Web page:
My name is Elora and I am a 22 year old girl originally from Christchurch, New Zealand but currently living in Perth, Australia. I was overweight almost my entire life – from at least the age of like 8 anyway. I have always wanted to lose weight, and had been trying from around the age of 12. But as much I thought I wanted it, I was never determined. You know, people used to talk about that switch that was flicked in your brain and you were off and away on your weightloss path? Yeah I never had that. I thought I did. Before finishing High School I had already tried the Atkins diet, SureSlim, and like two gyms, plus I don’t know how many other attempts.
I don’t quite know how I got so big – I know my Mother often blamed herself but she couldn’t help that we moved around countries and the toll that the different cuisines and nutrition patterns of the other countries took on my body. From the carb-heavy food of Hong Kong to the Western food in NZ and Australia and the processed TV dinners of England combined with a child who was lazy and inactive bar some weekend sports plus throw a terminally ill Father into the mix, you get a ticking time bomb. There are only so many times you can ask your Mum for help before it eventually rests upon you. You are your own problem, and your own solution.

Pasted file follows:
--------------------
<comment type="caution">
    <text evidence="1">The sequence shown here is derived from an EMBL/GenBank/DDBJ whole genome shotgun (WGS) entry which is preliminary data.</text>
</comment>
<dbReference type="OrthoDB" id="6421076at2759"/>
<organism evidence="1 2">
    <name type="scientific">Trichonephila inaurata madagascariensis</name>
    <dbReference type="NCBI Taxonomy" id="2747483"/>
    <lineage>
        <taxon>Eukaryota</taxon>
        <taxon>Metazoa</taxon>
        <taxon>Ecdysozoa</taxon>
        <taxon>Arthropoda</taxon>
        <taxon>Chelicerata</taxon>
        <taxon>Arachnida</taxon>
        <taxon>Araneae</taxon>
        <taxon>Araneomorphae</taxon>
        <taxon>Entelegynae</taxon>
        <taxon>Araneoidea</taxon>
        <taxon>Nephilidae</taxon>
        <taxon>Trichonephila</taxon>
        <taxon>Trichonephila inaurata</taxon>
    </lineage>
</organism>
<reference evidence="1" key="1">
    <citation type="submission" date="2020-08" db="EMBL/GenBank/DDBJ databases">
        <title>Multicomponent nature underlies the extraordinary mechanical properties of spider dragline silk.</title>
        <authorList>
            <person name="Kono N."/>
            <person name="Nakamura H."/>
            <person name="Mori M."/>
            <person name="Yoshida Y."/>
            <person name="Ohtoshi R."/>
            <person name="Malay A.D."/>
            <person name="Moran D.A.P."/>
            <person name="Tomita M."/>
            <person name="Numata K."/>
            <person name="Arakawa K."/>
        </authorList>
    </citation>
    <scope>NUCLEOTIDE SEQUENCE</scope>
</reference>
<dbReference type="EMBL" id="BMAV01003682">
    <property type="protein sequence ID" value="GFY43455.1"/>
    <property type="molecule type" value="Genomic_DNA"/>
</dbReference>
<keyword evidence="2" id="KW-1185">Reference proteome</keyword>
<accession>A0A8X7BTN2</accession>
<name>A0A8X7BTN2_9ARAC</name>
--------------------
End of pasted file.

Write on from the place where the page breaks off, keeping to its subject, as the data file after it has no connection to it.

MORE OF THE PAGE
In 2012 I spent the year studying singing at Excel School of Performing Arts in Auckland, definitely one of the best years of my life. I was so self conscious all the time but thankfully it never translated on stage, and I still loved performing so much. That’s the only thing my weight never stopped me from doing. It was my first year out of High School, my first year away from home and this independence sought out comfort in food. I have always loved food. My Father died when I was 10 from terminal cancer, and a passion for both cooking and eating was something we shared together. However the food I took comfort in was definitely not the food Dad and I had shared together; I managed to eat either Burger King, McDonald’s, KFC, Pizza Hut etc at least once every single day – in fact it was strange if I hadn’t. I don’t know whether I found food comforting as such (I have never overly felt an emotional attachment bar pure want for food), however I do know I was addicted. People used to laugh when you mention being addicted to fast food, like it was ludicrous and that you could only ever be addicted to drugs or alcohol. But the endorphins you receive from eating something so laced with processed sugar that your body thinks tastes amazing becomes incredibly addictive. In fact I used to joke that my attendance at my all time favourite Burger King was better then my attendance at class (I don’t generally ever skip class so that’s saying something…)!